When the end of the world comes,
we'll know what to blame. Scientists have found compelling
evidence that the Sun has a baby brother, a dark star whose
eccentric orbit is responsible for periodically showering the
Earth with comets and meteorites.
The dark star - named Nemesis by astronomers - is thought
to be a "brown dwarf" that spins round the Sun in an orbit so
large it is measured in light years, the distance light travels
in a year, equivalent to about 6,000 billion miles.
The research suggests that, every 26m years, the star's
eccentric orbit brings it within one light year of the solar
system. There it causes havoc in the Oort Cloud, a huge region
surrounding the solar system that contains billions of bits of
cosmic rubble left over from the formation of planets.
Of the millions of rocks it throws out of orbit at each visit,
some hurtle Earthwards - and have several times nearly wiped out
life on Earth.
Astronomers have long wondered if the Sun has a smaller partner.
Recently, two independent groups of researchers have found
evidence of one.
One group, led by John Matese, professor of physics at
the University of Louisiana at Lafayette, confirms the notion
that it is most likely to be a brown dwarf, a star that never
accumulated enough mass to ignite and which has simply sat in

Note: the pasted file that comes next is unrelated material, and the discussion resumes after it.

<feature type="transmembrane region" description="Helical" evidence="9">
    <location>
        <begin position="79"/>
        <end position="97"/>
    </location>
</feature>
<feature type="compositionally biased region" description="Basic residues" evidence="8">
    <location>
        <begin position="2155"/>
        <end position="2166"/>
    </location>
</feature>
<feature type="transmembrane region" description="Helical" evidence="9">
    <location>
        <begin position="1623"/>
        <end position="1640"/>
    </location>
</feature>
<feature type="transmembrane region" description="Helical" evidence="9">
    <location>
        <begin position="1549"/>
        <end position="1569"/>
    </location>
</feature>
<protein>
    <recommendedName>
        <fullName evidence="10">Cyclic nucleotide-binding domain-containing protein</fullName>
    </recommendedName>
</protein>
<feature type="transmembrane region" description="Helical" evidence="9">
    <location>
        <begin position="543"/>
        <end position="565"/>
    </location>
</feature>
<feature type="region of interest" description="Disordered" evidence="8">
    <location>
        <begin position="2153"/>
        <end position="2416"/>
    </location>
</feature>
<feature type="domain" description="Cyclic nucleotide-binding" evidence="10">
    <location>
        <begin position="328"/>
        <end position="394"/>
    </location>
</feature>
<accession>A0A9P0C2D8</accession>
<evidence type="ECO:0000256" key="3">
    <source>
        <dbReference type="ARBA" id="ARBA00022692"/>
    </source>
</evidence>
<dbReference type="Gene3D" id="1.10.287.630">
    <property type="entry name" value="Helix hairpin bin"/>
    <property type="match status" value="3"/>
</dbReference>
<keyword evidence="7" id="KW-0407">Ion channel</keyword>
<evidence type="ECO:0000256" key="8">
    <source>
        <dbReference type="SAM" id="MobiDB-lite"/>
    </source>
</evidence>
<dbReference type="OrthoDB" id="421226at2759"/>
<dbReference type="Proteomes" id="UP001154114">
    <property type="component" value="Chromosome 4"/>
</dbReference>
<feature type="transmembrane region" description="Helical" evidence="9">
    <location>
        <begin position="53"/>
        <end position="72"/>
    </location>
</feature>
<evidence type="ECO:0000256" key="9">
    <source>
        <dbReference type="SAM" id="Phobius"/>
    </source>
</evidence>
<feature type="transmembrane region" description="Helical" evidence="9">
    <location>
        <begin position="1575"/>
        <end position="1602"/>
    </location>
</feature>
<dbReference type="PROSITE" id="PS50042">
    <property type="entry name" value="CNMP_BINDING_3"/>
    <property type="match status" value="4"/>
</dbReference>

space smoldering for billions of years.
Matese studied 82 comets from the Oort Cloud and found common
elements in the shape of their orbits that could only be
explained if they had been influenced by the gravitational pull
of an object several times the size of Jupiter and existing
about 25,000 times farther from the Sun than the Earth.
"A companion to the Sun orbiting
at these distances would have little effect on the planets.
But it would play a big role in the way comets 'made their
way' from their birth places in the planetary disc out to
the Oort Cloud and on how they can return to the inner solar
Further research was published last
week by Richard Muller, professor of physics at the
University of California, Berkeley, following analyses of moon
rock samples brought back to Earth by Apollo 14.
The absence of a protective atmosphere means the moon has been
subjected to intense bombardment in its 4.5 billion- year
Muller's breakthrough was to find a way to date how long ago any
particle was melted - meaning he could build up a picture of
whether the moon gets a constant barrage or suffers spells of
"The evidence clearly shows that
the moon has gone through spells of relatively frequent
impacts and others of reduced intensity. I believe it is
likely that this is because the Oort Cloud is being
disturbed by a massive body that is throwing comets out of
stable orbits, a small fraction of which could reach the
Muller and others believe that the
dark star probably takes about 26m years to complete an orbit
around the sun.
Other scientists have already noted that mass extinctions of
life on Earth seem to occur in a pattern with gaps equivalent to
multiples of 26m, suggesting some regular event is causing the
comets to come Earth's way.
The best-known such event was the one that wiped out the
dinosaurs 65m years ago, but that was not the worst; the planet
has suffered several such large mass extinctions.
Astronomers have found the first Earth-sized planet orbiting
another star. The discovery raises the chances of finding
planets that could support life as we know it.